- Boreal Landscape in Canada Photo
- The Canadian Boreal Forest stores about 186 billion tons of carbon in
its forest and peat ecosystems, roughly the equivalent of 27 years’ worth
of the world’s carbon emissions.
- ©J. Ray
- Caribou in Canada Photo
- Caribou herds can number up to 500,000 individuals, but are vulnerable to increased development in their range.
- ©Joe Liebezeit
- People in Canada Photo
- Without roads or easy access to many of Canada's wild places, WCS researchers rely on other forms of transportation.
- ©J. Ray
Canada is about the same size as the United States, but has only about one-ninth as many people, most of whom live near the two countries' border. A stable, relatively affluent country with vast expanses of pristine wilderness, Canada has a generally solid conservation record and an extensive network of parks and protected areas. Those protected areas span temperate and Arctic ecosystems, from maritime forests to open prairies, deciduous and evergreen forests, high mountain ranges, Pacific Coast rainforests, and Arctic mountains, rivers, grasslands, tundra, glaciers and ice. Significant wildlife includes wolverine, caribou, bears (grizzly, black, brown and polar), Arctic fox, Arctic wolves, snowy owl, eagles, whales, salmon, and a robin-sized bird called the red knot, which migrates from its winter habitat on the southern tip of South America to its breeding grounds in the Canadian Arctic.
Natural resource extraction is the primary engine of Canada’s economy, and it is the dominant agent for land-use change. In southern Canada, conversion of large areas of the landscape to farmland and urban areas has eliminated huge swaths of natural habitat and led to the eradication of some species from their original ranges (such as the mountain lion in the northern Appalachian Mountains). The northern boreal forests and Arctic regions are experiencing growing pressures from industrial development as well as from climate change. These regions also comprise traditional-use areas of aboriginal peoples who are struggling to meet their economic needs while maintaining cultural ties to the land. WCS-Canada focuses its efforts in these northern areas.
- Canada has the world’s longest coastline, a fourth of the world’s freshwater supply, a fourth of the its wetlands, a fifth of its remaining natural areas, and 10 percent of its forests (nearly half the country is forested).
- Mid-size carnivores such as the Canada lynx and American marten are the new top predators in the northern Appalachians since the disappearance of wolves and mountain lions.
- The Canadian Arctic is vast and largely undisturbed, but its northern reaches are suffering from climate change in many profound ways.
The threats to Canadian wildlife vary greatly from north to south. Mining, logging, fossil fuel extraction, hydroelectric power, and associate road development result in shrinking wildlife ranges, local species losses, and habitat degradation in the boreal forests of northern Ontario.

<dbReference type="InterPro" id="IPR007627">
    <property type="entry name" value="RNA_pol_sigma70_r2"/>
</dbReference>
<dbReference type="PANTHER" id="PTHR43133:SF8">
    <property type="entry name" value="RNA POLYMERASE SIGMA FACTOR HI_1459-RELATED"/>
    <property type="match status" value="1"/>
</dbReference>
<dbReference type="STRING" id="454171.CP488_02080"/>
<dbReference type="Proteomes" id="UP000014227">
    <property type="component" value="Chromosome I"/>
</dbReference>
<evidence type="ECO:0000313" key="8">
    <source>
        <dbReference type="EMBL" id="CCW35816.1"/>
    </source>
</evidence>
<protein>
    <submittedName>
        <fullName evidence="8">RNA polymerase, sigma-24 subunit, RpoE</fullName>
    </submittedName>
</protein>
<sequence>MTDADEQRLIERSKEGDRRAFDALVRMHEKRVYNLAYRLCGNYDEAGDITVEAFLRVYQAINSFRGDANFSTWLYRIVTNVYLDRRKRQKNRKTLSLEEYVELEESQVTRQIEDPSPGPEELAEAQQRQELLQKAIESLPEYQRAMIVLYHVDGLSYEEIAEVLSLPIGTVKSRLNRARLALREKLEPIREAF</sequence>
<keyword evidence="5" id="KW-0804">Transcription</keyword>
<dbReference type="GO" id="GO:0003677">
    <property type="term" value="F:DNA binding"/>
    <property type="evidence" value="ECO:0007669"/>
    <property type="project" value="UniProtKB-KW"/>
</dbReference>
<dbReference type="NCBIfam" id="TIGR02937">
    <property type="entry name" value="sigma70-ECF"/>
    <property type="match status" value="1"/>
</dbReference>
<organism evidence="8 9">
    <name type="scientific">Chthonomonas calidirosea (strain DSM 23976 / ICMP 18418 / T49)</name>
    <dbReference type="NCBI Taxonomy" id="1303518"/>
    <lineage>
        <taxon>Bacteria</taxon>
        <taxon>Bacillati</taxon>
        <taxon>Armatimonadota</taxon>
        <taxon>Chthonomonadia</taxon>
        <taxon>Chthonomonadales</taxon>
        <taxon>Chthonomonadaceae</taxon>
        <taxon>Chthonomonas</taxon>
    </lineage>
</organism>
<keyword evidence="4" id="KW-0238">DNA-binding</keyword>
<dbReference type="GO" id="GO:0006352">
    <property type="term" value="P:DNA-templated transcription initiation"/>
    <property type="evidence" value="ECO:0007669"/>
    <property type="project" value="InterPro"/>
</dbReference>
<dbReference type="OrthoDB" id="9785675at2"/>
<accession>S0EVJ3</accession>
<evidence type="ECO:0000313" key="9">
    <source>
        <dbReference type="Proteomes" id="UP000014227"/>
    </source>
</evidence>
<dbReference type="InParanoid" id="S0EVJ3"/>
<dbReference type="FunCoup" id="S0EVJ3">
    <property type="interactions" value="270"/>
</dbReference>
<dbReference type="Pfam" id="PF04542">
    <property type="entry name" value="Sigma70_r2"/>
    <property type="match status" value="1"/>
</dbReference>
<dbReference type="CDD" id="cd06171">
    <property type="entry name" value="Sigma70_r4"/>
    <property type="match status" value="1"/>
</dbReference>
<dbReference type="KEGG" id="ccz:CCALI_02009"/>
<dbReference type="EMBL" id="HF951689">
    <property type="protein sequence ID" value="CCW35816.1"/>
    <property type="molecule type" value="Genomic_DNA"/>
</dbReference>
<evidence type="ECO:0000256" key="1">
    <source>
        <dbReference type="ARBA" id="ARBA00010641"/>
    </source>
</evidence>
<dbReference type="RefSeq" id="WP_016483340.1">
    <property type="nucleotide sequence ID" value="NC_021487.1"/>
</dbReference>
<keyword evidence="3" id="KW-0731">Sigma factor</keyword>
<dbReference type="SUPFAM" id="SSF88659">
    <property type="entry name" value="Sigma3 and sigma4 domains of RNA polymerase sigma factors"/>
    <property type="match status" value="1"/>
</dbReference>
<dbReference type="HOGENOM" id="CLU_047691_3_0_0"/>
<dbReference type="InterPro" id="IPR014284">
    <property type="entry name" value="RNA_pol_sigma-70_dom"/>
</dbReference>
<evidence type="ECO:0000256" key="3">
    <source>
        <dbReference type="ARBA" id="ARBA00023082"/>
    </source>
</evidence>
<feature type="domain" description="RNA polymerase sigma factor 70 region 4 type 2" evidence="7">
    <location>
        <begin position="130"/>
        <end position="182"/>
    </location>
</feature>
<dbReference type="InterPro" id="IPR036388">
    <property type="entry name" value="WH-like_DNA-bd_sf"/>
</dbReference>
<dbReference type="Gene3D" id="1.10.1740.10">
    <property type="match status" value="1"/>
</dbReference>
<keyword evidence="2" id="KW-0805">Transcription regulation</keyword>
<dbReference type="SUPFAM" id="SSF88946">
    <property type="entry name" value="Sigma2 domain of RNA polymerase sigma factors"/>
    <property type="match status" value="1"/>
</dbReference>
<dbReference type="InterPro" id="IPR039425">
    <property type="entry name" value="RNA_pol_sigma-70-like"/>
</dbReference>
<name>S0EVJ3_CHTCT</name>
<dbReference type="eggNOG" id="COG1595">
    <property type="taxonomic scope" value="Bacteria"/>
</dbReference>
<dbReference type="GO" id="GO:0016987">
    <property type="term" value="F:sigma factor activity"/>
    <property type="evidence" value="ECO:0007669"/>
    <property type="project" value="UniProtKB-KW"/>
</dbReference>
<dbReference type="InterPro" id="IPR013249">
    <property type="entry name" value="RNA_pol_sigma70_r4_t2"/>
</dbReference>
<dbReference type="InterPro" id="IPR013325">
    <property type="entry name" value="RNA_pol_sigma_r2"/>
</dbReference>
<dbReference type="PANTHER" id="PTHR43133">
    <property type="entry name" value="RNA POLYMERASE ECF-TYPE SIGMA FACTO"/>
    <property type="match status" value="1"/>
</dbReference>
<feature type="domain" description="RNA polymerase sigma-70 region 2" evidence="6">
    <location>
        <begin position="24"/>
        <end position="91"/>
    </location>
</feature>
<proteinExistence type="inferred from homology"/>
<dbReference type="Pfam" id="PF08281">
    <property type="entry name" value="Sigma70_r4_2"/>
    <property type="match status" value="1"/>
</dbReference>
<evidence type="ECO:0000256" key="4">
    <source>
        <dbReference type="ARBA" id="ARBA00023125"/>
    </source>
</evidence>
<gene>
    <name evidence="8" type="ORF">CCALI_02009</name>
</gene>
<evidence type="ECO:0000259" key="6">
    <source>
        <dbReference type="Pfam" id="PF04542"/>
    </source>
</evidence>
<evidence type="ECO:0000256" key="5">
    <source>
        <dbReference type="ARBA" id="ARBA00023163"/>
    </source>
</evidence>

Many wild areas, both protected and unprotected, are becoming islands of habitat that are too small to conserve biodiversity. Caribou are extremely vulnerable to landscape changes, and major resource development activities in their home range is imminent. As a result, there is a need for caribou surveys to document current populations, including their sizes and distribution, and for more research projects to better define caribou wintering areas, calving areas, and movement patterns in Ontario's boreal forests.
Despite the extraordinary conservation opportunities that Canada's vast wilderness regions offer up, incremental development decisions in the country's northern reaches pose historically unprecedented threats.
WCS began working in Canada in the early 1900s and has had a permanent Canadian presence since 1997. WCS-Canada, independently incorporated in 2004, generates and shares assessments of key wildlife species and their needs with conservation groups, resource agencies, and governments. With support from The W. Garfield Weston Foundation, WCS-Canada is focusing on habitats and populations of caribou, Canada lynx, wolverine, and freshwater fish in northern Ontario and in Yukon/northern British Columbia.
WCS is also systematically mapping the ecological regions of the Northern Appalachian-Acadian Ecoregion (a cooperative project of conservation organizations in the U.S. and Canada). WCS-Canada has developed the regional Human Footprint map to identify the last of the wild in this region. These initiatives will help us understand what is at risk and help us to plan for and adapt to the outcomes of a changing climate.
From the Newsroom
John Weaver, Senior Conservation Scientist with WCS-Canada, warns that the Alberta government’s draft Regional Plan for the South Saskatchewan, which would establish new Wildland Parks in about a quarter of the area, will be inadequate to conserving its vulnerable fish and wildlife populations and sources of precious water that are cherished by southern Albertans.
Executive director of WCS-Canada Justina Ray discusses how changes to the landscape and climate of the far north affect its iconic caribou herds, and what we can do to safeguard these beloved Yuletide symbols.
WCS and Canada’s Earth Rangers join forces to protect woodland caribou. WCS conducts scientific research on caribou, which are threatened by development of their home in the far north.
A WCS conservationist maps out a climate change survival plan for species living
within Montana’s Crown of the Continent ecosystem.
Two injured bald eagles find a new home at the WCS Bronx Zoo. These young birds
from Wyoming add to the growing ranks of this once-endangered species now making
a comeback in New York.